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Dundee and Earl David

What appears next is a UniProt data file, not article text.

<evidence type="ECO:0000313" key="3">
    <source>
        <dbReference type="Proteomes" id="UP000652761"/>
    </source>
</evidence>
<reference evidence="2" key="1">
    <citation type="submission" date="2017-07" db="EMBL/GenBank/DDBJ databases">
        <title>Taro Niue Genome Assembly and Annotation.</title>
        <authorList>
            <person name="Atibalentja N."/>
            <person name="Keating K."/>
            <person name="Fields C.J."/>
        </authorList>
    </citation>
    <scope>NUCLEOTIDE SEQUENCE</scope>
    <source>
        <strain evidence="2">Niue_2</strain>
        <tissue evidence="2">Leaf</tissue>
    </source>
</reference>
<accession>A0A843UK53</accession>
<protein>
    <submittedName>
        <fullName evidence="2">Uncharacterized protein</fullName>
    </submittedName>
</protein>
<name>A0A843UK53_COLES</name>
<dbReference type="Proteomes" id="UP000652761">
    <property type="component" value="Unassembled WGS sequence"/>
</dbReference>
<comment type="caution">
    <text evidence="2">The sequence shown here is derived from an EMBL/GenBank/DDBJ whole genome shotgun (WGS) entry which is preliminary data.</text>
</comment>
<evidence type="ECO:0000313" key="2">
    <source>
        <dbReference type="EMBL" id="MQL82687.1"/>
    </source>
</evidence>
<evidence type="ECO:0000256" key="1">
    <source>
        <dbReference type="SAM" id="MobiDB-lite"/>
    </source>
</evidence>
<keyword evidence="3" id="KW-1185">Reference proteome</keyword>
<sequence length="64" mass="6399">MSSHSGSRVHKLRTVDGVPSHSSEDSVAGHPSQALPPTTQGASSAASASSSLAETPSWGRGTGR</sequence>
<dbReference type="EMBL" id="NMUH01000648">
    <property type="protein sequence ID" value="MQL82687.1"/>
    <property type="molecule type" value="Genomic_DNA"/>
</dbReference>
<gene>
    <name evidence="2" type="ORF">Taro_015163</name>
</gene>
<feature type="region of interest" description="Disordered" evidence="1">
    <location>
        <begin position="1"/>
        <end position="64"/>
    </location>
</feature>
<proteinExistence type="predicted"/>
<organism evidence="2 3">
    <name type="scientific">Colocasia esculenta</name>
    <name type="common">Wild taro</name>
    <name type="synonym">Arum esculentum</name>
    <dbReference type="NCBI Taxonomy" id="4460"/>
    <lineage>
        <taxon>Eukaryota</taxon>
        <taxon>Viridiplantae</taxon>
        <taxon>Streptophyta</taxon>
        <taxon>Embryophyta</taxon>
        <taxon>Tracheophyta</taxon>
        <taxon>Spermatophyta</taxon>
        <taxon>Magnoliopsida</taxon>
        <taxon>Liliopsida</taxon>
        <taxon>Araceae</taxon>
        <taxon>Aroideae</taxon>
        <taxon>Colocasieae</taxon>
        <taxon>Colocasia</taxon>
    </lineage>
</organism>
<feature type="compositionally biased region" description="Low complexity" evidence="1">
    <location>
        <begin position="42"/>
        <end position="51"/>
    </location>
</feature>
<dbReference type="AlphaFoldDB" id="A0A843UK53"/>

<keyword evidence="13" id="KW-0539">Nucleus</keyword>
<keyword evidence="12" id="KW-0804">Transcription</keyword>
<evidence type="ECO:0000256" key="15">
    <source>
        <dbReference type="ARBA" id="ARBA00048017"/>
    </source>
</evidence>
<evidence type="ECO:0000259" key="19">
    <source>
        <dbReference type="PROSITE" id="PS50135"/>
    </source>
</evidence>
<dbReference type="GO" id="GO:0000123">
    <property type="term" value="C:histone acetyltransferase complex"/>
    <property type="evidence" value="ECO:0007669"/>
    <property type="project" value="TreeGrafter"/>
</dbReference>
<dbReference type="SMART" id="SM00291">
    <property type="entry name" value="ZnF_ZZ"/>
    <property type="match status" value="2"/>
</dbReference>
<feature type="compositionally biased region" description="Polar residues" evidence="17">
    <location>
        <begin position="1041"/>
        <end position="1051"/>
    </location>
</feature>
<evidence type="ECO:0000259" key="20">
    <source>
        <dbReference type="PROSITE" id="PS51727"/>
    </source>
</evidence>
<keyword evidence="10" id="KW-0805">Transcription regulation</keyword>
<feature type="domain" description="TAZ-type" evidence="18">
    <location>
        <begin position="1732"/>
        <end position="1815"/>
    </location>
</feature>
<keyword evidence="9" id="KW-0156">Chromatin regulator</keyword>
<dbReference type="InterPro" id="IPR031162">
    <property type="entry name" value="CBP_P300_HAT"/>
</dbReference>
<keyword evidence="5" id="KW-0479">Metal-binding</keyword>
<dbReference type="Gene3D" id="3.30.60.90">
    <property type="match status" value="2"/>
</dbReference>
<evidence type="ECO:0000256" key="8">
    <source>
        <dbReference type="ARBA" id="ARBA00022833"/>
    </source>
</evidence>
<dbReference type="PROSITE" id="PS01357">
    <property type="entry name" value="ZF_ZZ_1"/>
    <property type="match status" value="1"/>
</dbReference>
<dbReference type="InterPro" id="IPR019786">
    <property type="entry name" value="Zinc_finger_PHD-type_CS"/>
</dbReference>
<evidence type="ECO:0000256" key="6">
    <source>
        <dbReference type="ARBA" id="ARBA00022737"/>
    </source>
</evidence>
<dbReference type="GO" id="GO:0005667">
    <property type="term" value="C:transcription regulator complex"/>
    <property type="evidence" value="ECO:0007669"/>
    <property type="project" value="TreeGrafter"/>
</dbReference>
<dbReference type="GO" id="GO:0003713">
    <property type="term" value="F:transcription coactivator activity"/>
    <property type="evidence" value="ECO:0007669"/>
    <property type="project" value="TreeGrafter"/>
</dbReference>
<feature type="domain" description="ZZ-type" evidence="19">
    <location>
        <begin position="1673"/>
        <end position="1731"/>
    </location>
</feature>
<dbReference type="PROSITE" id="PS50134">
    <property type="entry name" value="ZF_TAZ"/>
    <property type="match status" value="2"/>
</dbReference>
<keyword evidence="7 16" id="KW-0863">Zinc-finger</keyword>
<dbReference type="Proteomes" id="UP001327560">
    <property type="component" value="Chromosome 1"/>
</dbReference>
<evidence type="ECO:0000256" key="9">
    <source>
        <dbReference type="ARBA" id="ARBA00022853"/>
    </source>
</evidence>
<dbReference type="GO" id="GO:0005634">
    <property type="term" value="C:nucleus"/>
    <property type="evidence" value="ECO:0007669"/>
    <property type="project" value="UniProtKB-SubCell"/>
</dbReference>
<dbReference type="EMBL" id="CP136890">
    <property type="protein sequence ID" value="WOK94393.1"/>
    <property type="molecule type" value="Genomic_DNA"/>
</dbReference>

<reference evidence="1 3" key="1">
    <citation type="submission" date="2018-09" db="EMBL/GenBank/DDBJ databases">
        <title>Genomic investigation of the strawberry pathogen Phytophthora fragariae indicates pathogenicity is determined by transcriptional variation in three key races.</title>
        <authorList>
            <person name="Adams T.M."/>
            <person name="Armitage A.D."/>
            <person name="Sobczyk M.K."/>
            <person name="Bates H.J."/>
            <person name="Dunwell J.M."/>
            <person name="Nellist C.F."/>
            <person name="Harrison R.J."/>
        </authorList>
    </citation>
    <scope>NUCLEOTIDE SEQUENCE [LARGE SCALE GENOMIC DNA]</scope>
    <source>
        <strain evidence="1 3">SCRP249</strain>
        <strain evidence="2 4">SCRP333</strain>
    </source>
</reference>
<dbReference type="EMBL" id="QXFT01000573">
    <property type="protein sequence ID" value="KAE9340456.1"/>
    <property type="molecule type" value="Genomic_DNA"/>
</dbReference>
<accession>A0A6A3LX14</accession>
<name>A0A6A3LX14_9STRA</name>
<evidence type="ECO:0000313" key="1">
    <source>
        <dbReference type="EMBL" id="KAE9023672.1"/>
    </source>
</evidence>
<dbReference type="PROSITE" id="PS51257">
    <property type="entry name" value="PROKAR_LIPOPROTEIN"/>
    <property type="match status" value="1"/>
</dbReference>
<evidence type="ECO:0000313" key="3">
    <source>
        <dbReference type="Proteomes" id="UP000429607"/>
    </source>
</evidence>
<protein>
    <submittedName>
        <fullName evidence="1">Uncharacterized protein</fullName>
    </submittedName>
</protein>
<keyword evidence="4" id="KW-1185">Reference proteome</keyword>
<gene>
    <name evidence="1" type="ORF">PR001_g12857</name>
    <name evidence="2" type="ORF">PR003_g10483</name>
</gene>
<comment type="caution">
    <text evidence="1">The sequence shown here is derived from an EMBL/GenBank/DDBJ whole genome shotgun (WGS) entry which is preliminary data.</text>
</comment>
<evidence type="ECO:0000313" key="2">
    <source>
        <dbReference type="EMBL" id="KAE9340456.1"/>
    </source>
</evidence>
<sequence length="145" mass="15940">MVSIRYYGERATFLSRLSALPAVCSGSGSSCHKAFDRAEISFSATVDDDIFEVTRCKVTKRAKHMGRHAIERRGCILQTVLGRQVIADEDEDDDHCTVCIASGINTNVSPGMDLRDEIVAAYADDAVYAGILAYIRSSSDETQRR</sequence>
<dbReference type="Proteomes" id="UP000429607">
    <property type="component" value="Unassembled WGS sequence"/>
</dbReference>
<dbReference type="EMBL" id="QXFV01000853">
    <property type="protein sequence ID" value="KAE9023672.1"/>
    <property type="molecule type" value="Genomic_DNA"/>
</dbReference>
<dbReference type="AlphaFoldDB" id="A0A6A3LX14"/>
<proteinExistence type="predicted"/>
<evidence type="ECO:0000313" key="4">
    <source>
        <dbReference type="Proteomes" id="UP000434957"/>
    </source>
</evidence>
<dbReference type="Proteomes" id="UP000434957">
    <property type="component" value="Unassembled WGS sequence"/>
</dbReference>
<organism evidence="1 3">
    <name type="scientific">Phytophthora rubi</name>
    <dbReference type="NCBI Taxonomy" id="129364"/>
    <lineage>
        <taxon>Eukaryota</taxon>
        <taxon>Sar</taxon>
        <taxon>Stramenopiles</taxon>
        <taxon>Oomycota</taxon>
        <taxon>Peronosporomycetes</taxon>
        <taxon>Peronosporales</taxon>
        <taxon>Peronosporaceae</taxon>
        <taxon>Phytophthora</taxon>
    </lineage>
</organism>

The early shire structure began to collapse with grants of land to the church in the 12th century. It ended with the granting of land on both sides of the Tay to David, Earl of Huntingdon, between 1178 and 1182 by his brother, the English King, William the Lion who wanted to consolidate his power in the north of Scotland. Through David's royal connections, extensive trading powers were won for Dundee such as the right to trade free of toll and custom in all English ports, except London. He founded the Tironensian religious house at Lindores in 1191 and granted tofts to it and to other religious institutions. Earl David also brought and encouraged settlers: Philip the Clerck was a steward of the Dundee estates in the early 13th century and Saer de Tenys, a possible constable of Dundee castle, was brought from Huntingdon to administer the estates. Although Earl David died in 1219, Dundee continued as an economic benefit to his successors with ownership ultimately passing to King John Balliol in 1292.

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